Ohio State’s Board of Trustees discussed campus crime, compliance with the Americans with Disabilities Act, student population diversity and a new fall break during its committees’ Thursday meetings.
The full Board is set to convene Friday to approve proposed measures.
Jay Kasey, senior vice president for Administration and Planning, addressed the issue of campus crime at the Board’s Thursday finance committee meeting.
“We are running four incidents above our budget,” Kasey said. “ We’ve had a spike in campus vehicle crime. On off-campus crime, statistics show we are at about 70 (crimes) over our goal.”
Kasey said the Administration and Planning sector has put a new force of security agents in off-campus neighborhoods for improved safety.
Committee members also discussed the Comprehensive Transportation and Parking Plan, which is meant to enhance the university’s parking, transit and transportation systems.
The Comprehensive Transportation and Parking Plan includes making the university a “park once” campus with the implementation of an express shuttle service to parking lots. Stronger safety measures for bicyclists and pedestrians would also be enforced.
President Michael Drake talked about his short- and long-term goals for the university, focusing on five areas he wishes to improve: the OSU Wexner Medical Center, academic excellence, talent and culture, financial stability and presidential relationships.
Drake said he does not find these things to be broken in any way.
“When I say, ‘there are things we might do better,’ it doesn’t mean we don’t do a great job focusing on those things,” he said. “I don’t want that to be misinterpreted as something that needs fixing but just an opportunity to take something great and make it even better.”
Regarding the Wexner Medical Center, he emphasized maximizing performance for both universities and academic medicine.
He also said he wants to maximize academic research programs to improve the academics in the university.
As far as talent and culture, Drake emphasized strengthening a university-wide culture of diversity and inclusion to attract and retain the best faculty, staff and students.
He also said he will introduce a five-year financial plan for the university that is meant to balance revenue generation with expense reduction.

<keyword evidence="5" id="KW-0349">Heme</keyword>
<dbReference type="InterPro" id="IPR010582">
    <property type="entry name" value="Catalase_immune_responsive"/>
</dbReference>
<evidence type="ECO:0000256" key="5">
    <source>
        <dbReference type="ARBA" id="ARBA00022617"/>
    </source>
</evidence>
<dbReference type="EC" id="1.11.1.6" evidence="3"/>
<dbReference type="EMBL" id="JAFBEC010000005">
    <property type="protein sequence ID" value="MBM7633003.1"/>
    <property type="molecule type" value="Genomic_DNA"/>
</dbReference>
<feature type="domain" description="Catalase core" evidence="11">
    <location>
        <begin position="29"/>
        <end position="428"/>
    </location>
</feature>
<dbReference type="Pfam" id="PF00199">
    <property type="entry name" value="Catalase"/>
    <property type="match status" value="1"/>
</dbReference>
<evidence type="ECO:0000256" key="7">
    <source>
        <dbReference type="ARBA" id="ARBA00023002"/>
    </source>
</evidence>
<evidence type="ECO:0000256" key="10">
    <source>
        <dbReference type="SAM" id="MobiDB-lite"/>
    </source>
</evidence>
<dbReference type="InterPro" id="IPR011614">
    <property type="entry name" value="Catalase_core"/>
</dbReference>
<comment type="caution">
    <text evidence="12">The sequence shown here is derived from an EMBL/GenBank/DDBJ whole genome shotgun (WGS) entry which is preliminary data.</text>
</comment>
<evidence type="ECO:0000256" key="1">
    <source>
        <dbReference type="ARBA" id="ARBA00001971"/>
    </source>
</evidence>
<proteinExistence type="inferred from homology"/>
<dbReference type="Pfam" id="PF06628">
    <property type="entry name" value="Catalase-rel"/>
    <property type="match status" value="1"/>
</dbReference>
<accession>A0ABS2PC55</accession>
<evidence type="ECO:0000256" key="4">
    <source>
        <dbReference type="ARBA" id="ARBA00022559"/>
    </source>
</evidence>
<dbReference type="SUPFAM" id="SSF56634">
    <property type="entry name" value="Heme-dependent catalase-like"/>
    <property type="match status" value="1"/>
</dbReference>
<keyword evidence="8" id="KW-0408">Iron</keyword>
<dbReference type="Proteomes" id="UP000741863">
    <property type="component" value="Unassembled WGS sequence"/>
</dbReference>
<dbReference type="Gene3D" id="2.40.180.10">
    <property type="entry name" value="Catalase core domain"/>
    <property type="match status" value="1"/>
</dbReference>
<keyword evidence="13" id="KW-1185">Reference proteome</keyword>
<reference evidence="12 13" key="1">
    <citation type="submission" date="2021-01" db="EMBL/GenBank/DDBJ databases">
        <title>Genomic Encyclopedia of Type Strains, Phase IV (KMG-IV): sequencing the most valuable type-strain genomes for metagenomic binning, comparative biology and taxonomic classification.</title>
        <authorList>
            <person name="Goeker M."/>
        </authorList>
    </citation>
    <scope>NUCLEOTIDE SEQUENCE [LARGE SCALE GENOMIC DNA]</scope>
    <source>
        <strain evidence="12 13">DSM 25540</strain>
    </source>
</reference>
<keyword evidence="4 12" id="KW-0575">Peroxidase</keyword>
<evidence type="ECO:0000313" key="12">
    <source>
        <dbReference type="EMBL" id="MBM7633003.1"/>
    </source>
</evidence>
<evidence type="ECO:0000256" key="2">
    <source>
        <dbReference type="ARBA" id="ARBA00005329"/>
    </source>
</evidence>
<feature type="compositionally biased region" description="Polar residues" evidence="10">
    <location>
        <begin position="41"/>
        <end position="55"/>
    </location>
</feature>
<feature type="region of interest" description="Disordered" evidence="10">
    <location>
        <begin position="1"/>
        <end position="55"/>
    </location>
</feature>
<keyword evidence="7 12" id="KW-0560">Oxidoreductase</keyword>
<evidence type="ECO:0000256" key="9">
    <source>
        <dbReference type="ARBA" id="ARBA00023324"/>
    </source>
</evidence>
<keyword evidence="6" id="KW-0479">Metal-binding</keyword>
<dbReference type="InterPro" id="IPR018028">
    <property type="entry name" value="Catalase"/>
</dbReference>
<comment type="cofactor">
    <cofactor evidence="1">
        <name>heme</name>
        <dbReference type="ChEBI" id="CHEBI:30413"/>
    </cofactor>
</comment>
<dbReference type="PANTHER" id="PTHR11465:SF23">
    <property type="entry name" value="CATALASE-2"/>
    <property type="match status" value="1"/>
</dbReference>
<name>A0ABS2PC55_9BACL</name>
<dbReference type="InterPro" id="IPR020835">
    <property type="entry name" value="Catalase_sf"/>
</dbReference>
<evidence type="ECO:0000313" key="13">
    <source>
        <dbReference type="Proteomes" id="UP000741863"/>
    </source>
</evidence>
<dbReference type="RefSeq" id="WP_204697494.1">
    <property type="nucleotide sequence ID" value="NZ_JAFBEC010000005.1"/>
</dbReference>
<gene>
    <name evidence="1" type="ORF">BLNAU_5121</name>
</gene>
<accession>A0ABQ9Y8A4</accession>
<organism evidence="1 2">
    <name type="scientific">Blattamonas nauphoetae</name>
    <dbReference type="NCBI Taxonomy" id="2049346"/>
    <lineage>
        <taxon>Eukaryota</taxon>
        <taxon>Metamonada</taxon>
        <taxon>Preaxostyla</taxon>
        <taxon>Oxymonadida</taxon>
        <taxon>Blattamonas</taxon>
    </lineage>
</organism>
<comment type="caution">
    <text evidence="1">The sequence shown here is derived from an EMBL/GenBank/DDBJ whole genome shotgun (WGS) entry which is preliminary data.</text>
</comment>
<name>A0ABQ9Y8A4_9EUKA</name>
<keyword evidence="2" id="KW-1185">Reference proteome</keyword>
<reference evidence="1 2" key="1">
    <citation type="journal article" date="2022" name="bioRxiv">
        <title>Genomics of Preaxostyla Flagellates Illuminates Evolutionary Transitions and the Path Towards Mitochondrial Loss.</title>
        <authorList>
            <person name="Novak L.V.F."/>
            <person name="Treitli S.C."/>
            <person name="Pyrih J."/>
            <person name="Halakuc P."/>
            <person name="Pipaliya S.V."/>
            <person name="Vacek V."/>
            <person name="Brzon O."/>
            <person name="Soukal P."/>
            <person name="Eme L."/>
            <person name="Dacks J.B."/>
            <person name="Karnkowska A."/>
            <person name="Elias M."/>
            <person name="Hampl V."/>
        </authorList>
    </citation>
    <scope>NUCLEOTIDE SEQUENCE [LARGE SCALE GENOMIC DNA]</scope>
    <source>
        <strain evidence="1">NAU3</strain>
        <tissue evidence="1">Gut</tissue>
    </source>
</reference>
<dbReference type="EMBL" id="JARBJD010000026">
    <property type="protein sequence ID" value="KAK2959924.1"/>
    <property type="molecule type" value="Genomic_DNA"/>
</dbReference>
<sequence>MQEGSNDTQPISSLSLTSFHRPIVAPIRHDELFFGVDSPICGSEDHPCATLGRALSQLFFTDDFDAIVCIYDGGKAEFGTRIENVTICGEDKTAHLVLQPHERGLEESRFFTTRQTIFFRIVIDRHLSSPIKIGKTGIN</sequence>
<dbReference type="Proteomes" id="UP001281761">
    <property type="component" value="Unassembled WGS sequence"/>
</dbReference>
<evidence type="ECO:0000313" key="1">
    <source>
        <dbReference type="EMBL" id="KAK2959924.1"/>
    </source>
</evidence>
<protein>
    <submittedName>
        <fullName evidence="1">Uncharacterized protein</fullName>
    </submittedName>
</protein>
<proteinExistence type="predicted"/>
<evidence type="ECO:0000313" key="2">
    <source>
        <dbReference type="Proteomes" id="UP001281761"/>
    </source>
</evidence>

Drake’s final point emphasized that he wants to strengthen his relationships with external constituencies, including the nearly 500,000 Buckeye alumni, the state and federal government and the Great Lakes and Midwest region. Students, faculty and staff, however, remain “critical constituencies” to him.
“I’d like to take the opportunity to assess and prioritize where I think I can personally have the greatest impact for the university,” he said.
The search for a new undergraduate student trustee will “take off in the next couple weeks” said current undergraduate student trustee Stacie Seger, a fourth-year in agricultural communication.
Seger’s term is set to expire in 2015.
The position is open for any undergraduate student who is a citizen and resident of Ohio, is in good academic standing, and will remain a student during their service to the Board.
Audit and compliance
At Thursday’s meeting, the Audit and Compliance Committee discussed how OSU’s compliance with the Big Ten Conference standards is on track.
In the wake of the Jerry Sandusky scandal at Penn State University, the Big Ten began requiring in 2013 that its 14 schools create a new set of accountability and responsibility standards. The meeting’s agenda states that the implementation of these standards and how to govern them at OSU is on schedule. Some of the new standards include preventing “undue influence by athletic coaches and staff” and reporting incidents that occur.